Group carves out wooden art and fellowship

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Members of the Monona Wood Carving Group include (left to right) Elmer Marting, Bob Moses, Ron Kaiser, Bob Drahn, Bob Griffith, Lawrence Schneider, David Scott and Stan Blair. The group meets every Tuesday, from 1 to 4 p.m., in the Marting Wood Carving Room at the Monona Historical Museum. (Photos by Audrey Posten)

Bob Drahn shows off a wooden chain in the process of being carved.

Bob Moses works with fellow carvers in the Marting Wood Carving Room.

Carvings by Bob Drahn

Carvings by Stan Blair

Carvings by Elmer Marting

By Audrey Posten, North Iowa Times Editor

“Wood is so fascinating.”

Take it from Bob Drahn. Wood carving steadily since 1992, when he retired from the soil conservation service, he’s completed 500 to 600 carvings over the years. 

Many were crafted in the cozy confines of the Marting Wood Carving Room in the Monona Historical Museum, where, in 2007, he and fellow carving enthusiasts Elmer Marting and Marvin Miller formed the Monona Wood Carving Group.

As the three continued to meet every Tuesday afternoon, they began to attract other local carvers, as well as an audience.

Some, said Marting, who’s been carving since the 1950s, merely wanted to see how carving is done. Others picked up an interest, eventually purchasing carving tools and joining the group in the enjoyment of wood carving.

“It’s a really good hobby,” said Drahn. “In reality, most everyone can carve. It just takes time.”

Today, the Monona Wood Carving Group draws both male and female carvers, ranging in age from 15 to 91, who travel from throughout northeast Iowa and southwest Wisconsin to hone their skills and socialize with one another.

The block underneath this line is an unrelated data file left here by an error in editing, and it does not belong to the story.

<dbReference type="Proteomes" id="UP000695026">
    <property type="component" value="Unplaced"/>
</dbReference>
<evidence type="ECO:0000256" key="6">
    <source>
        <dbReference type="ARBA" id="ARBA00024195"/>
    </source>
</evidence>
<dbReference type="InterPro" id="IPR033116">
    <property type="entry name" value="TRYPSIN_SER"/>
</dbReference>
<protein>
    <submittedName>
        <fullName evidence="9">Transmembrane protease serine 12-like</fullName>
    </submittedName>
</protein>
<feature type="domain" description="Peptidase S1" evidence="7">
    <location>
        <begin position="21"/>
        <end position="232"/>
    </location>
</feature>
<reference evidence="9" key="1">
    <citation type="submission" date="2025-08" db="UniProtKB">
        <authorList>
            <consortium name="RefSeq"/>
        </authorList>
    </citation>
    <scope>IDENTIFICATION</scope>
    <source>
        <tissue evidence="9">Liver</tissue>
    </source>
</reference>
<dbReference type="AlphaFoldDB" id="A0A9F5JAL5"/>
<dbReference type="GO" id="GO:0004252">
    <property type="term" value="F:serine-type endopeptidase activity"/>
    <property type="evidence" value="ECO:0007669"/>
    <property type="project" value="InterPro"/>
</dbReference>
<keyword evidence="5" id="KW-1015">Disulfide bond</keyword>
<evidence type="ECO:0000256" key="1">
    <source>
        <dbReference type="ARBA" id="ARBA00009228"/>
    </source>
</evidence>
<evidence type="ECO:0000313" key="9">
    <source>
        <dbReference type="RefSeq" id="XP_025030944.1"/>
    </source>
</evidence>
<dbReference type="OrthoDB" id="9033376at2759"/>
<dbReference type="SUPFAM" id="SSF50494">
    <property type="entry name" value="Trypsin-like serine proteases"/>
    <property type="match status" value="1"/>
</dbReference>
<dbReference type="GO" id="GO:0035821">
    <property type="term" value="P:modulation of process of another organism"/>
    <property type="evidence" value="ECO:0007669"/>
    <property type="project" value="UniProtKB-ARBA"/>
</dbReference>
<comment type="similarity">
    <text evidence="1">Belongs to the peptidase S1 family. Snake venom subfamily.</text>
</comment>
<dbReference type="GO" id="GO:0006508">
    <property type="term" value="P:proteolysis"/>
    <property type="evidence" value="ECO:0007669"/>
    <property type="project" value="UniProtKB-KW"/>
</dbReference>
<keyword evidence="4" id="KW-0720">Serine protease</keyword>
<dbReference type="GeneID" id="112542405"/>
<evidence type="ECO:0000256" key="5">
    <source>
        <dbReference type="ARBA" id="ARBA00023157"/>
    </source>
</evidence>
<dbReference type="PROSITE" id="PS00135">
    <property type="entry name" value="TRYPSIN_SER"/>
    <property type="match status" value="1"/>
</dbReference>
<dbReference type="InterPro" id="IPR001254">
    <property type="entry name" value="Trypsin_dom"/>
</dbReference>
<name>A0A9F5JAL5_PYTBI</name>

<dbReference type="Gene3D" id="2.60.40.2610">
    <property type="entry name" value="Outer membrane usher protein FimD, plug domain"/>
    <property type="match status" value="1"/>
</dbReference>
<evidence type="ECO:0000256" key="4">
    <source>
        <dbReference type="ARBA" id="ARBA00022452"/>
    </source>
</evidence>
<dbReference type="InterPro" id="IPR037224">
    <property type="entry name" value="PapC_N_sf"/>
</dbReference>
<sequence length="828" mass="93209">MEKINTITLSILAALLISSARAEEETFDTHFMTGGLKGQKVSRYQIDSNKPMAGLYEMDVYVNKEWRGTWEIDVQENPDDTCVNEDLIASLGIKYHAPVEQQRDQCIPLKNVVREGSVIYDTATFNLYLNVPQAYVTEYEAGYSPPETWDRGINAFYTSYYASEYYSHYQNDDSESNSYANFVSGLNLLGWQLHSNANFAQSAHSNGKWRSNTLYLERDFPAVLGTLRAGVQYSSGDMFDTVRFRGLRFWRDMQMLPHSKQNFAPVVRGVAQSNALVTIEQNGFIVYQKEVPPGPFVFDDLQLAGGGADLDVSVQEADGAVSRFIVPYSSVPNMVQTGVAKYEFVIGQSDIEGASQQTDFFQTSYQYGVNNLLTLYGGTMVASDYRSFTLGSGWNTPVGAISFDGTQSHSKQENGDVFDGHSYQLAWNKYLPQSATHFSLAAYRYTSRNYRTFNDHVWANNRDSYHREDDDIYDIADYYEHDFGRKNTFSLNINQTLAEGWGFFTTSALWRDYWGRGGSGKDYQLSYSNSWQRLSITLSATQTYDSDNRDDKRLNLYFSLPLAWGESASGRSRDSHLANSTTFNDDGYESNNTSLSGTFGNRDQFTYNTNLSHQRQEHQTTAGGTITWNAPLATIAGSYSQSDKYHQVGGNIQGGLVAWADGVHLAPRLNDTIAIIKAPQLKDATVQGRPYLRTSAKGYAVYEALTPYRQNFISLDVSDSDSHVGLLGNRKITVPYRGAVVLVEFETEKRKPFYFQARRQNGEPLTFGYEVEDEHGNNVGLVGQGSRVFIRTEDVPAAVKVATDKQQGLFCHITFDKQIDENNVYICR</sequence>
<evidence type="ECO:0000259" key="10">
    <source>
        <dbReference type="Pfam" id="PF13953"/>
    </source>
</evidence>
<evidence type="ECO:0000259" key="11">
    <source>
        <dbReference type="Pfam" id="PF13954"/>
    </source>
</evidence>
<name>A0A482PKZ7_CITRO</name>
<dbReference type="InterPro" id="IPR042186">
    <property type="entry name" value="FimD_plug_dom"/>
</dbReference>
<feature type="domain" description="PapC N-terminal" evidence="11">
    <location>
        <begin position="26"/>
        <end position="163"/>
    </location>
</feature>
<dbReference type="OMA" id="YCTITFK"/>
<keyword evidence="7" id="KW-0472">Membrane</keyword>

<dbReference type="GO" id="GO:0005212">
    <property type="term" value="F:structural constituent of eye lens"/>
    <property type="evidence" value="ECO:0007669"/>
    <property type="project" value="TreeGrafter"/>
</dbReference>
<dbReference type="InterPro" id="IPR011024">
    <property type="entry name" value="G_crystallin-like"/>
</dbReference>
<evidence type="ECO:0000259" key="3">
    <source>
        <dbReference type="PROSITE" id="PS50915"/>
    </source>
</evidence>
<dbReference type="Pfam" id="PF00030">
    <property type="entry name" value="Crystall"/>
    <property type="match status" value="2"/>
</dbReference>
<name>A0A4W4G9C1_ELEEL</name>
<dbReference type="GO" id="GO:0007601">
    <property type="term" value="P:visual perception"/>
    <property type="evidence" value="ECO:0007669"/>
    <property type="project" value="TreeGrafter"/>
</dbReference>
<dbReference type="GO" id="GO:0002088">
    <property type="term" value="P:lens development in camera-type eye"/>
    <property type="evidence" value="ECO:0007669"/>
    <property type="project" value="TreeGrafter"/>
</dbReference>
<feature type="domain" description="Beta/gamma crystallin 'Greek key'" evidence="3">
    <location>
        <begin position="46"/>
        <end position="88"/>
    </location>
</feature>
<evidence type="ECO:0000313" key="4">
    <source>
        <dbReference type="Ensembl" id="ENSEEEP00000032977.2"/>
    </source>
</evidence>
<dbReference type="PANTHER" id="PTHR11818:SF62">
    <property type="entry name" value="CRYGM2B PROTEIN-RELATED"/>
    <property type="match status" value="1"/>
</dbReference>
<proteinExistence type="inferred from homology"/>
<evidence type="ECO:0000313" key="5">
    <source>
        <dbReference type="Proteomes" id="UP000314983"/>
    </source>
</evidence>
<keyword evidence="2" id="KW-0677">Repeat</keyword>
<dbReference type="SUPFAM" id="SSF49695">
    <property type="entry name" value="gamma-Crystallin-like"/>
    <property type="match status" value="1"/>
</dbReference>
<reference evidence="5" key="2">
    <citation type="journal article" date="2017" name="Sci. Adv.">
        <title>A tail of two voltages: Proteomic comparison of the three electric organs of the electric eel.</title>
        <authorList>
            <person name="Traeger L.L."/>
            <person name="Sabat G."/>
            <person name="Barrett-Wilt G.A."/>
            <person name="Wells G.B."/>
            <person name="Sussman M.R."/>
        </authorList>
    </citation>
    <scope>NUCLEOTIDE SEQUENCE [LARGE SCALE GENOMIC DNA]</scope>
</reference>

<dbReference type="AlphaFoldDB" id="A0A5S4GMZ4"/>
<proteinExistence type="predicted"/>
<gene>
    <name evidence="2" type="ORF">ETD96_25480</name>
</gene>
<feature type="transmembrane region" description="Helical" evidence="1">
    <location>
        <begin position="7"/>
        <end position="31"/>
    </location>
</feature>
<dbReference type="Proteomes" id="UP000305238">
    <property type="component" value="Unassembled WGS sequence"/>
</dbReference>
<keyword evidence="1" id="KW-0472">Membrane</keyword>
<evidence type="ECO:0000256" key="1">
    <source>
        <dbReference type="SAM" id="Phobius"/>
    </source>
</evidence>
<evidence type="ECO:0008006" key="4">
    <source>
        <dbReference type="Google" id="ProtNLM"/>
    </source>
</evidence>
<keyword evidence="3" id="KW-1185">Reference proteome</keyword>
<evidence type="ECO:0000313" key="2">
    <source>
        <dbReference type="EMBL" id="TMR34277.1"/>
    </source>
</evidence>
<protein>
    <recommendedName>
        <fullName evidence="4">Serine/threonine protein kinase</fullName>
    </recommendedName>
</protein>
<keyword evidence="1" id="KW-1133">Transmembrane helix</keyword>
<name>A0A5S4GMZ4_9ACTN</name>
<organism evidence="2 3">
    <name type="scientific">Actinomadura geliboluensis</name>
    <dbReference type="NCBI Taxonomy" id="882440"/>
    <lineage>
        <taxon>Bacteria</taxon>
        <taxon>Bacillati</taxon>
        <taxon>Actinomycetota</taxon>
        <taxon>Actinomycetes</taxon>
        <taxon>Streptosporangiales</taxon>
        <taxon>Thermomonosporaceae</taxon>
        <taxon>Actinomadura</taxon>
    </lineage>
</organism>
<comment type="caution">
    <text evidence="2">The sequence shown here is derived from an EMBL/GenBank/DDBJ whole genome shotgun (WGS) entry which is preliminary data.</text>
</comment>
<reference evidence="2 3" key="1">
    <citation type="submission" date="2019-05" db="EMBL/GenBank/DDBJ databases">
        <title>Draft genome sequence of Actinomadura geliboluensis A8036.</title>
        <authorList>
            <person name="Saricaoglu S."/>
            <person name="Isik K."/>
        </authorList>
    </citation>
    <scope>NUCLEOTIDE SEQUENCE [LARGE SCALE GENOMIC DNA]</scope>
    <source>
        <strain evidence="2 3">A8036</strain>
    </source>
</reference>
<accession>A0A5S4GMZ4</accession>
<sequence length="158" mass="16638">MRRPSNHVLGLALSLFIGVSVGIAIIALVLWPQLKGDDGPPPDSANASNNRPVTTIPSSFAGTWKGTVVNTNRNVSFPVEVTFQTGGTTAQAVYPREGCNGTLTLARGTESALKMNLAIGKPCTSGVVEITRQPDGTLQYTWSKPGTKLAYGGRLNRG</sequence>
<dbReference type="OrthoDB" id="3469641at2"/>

“People are welcome to come in any time and sit and watch and ask questions,” Marting said. “Each one of us does something different.”

When people show an interest, Marting said they’re allowed to try different types of carvings, beginning with chip carving, which is a decorative type of carving.

This helps them learn how to hold the knife, as well as how it should be angled, he explained.

“As a person progresses, we get into more details of the tools,” he shared. “There are many types of tools and manufacturers, and each tool has a certain function.”

Next, carvers learn how to make lines, which is no easy task.

“You also have to learn how to carve without chipping the wood up,” Marting noted.

Eventually, participants move on to other carving types, such as relief carving, which depicts a scene on a flat board. Caricature carvings, representing human figures, are popular, as well. The list goes on: animal carving, bark carving, incise carving, acanthus carving and more. 

The Marting Wood Carving Room, where the group works, is home to the world’s largest known collection of handmade chains, so it’s no surprise that many members enjoy chain carving.

As carvers progress, they also learn more about the types of wood.

“I love to work with wood. I love what you can do with it,” Drahn said. “There are so many grains. Every knife stroke gives you almost a different piece of wood.”

“The wood’s the boss,” commented Bob Griffith, of Elkader, a more recent member of the group. “You learn by doing.”

If a carver has an idea, Griffith encourages them to go for it.

“Their guidelines help you get where you want to go,” he said, referencing Marting’s and Drahn’s guidance.

Instructions aren’t just provided for new members, though. Marting said refresher classes are offered, and instructors have even been brought in to speak about tool sharpening and the types of carving.

“Carving is not only enjoyable,” he remarked, “it’s an ongoing learning process.”

If you would like to learn more about the Monona Wood Carving Group, visit the Monona Historical Museum on South Egbert Street (across from the city park) on Tuesday afternoons, from 1 to 4 p.m. Afterward, carvers enjoy refreshments and an “intellectual hour.”

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